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L1011 Attendant Jumpseats  
User currently offlineBosplane From United States of America, joined Nov 2007, 3 posts, RR: 0
Posted (5 years 2 months 2 days 14 hours ago) and read 3487 times:

I believe there were flight attendant jumpseats in some of the galleys (not the solo jumpseats near the exits) on the L1011's. I just saw a video of a L1011 cabin, and there was a large coat closet in the galley. Did the galley jumpseat fold into the wall to allow for the coat closet? Any help would be appreciated.

10 replies: All unread, jump to last
 
User currently offlineACEregular From United Kingdom, joined Aug 2003, 675 posts, RR: 1
Reply 1, posted (5 years 2 months 2 days ago) and read 3198 times:

I flew on TF-ABV in 1997 at was seated at the 3rd door. Adjacent to this door was a galley which took up the width of the four seats in the centre section of seating. There was a rear facing fold up double bench seat at this location. Crew did not sit on this for take off or landing, but it was used during the flight for rests and I do remember watching a crew member do some paperwork sat there. Immediately above it was the coat rack, which ran into the ceiling.

User currently offlineToTheStars From United States of America, joined Jan 2005, 264 posts, RR: 0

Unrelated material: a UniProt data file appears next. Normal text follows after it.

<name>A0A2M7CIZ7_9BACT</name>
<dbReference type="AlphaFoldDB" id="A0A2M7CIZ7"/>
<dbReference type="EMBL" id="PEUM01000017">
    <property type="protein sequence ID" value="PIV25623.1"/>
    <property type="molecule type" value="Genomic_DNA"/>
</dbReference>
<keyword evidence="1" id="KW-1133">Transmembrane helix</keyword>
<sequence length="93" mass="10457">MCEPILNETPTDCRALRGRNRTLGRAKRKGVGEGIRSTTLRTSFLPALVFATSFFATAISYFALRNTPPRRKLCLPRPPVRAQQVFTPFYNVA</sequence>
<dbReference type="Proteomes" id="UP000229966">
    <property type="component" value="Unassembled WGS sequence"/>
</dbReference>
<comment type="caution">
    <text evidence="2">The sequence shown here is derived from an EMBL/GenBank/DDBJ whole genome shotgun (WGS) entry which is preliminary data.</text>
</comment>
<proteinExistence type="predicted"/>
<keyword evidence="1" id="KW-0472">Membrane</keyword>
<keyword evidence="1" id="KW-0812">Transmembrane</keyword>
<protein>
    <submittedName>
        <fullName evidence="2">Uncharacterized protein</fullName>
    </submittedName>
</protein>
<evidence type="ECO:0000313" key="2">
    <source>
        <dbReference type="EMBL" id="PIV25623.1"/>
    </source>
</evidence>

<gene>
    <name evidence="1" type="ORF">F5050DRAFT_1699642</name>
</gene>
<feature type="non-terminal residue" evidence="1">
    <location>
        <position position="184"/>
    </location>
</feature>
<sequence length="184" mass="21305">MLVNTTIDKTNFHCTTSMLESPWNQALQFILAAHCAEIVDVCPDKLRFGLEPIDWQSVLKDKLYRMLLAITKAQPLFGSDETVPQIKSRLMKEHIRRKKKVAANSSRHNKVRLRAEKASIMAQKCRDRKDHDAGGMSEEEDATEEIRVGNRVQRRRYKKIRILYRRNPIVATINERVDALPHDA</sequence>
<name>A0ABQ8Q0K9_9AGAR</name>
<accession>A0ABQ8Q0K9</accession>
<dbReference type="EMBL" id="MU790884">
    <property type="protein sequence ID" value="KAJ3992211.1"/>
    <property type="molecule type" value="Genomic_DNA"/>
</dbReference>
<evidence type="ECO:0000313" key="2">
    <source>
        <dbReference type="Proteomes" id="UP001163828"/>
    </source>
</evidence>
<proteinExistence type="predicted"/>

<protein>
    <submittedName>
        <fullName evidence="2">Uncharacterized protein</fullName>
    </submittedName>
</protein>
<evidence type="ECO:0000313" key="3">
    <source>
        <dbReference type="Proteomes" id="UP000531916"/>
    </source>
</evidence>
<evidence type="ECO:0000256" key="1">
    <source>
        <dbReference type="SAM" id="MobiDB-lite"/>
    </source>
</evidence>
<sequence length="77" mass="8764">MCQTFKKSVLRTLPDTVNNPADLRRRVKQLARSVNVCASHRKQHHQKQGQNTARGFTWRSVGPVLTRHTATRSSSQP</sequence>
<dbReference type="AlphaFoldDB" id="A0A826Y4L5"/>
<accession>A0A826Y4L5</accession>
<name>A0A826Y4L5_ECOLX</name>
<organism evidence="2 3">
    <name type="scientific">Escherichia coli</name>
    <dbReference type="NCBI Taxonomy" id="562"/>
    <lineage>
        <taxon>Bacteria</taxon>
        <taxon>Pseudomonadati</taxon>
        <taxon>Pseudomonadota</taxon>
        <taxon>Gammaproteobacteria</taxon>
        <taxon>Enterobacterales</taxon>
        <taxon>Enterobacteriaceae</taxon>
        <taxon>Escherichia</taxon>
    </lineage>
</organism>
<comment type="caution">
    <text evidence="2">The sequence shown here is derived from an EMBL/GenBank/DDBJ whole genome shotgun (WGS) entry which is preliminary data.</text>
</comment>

Reply 2, posted (5 years 2 months 1 day 22 hours ago) and read 3076 times:

At TWA our L10's had fold away jumpseats at service center 2 directly across from the elevators (L2/R2) and at service center 3 which was at L3/R3. There were also 2 jumpseats in the lower galley with fold down tables although they were never occupied for takeoff or landing.


TWA-Airline To the Stars
User currently offlineM11Stephen From United States of America, joined Aug 2008, 1247 posts, RR: 1
Reply 3, posted (5 years 2 months 1 day 15 hours ago) and read 2869 times:

Those jumpseats would have been used for extra, non-faa required F/As since the ones required to meet the 1:50 rule would be sitting at a jump seat adjacent to an exit. If an airline had more F/As than required and every door was already covered then an F/A would sit in a galley seat. This is rare today since most airlines have cut crew levels to the bare minimum even leaving some F/As on wide bodies responsible for two doors.


My opinions, statements, etc. are my own and do not have any association with those of any employer.
User currently offline474218 From United States of America, joined Oct 2005, 6340 posts, RR: 9
Reply 4, posted (5 years 2 months 1 day 11 hours ago) and read 2722 times:



Quoting M11Stephen (Reply 3):
Those jumpseats would have been used for extra, non-faa required F/As since the ones required to meet the 1:50 rule would be sitting at a jump seat adjacent to an exit. If an airline had more F/As than required and every door was already covered then an F/A would sit in a galley seat. This is rare today since most airlines have cut crew levels to the bare minimum even leaving some F/As on wide bodies responsible for two doors.

The double seat in the Mid-Galley was for the Galley Crew (the two FA's that worked the underfloor galley) as the two seats in the underfloor galley were not usable for takeoff and landing


User currently offlinePnwtraveler From Canada, joined Jun 2007, 2224 posts, RR: 12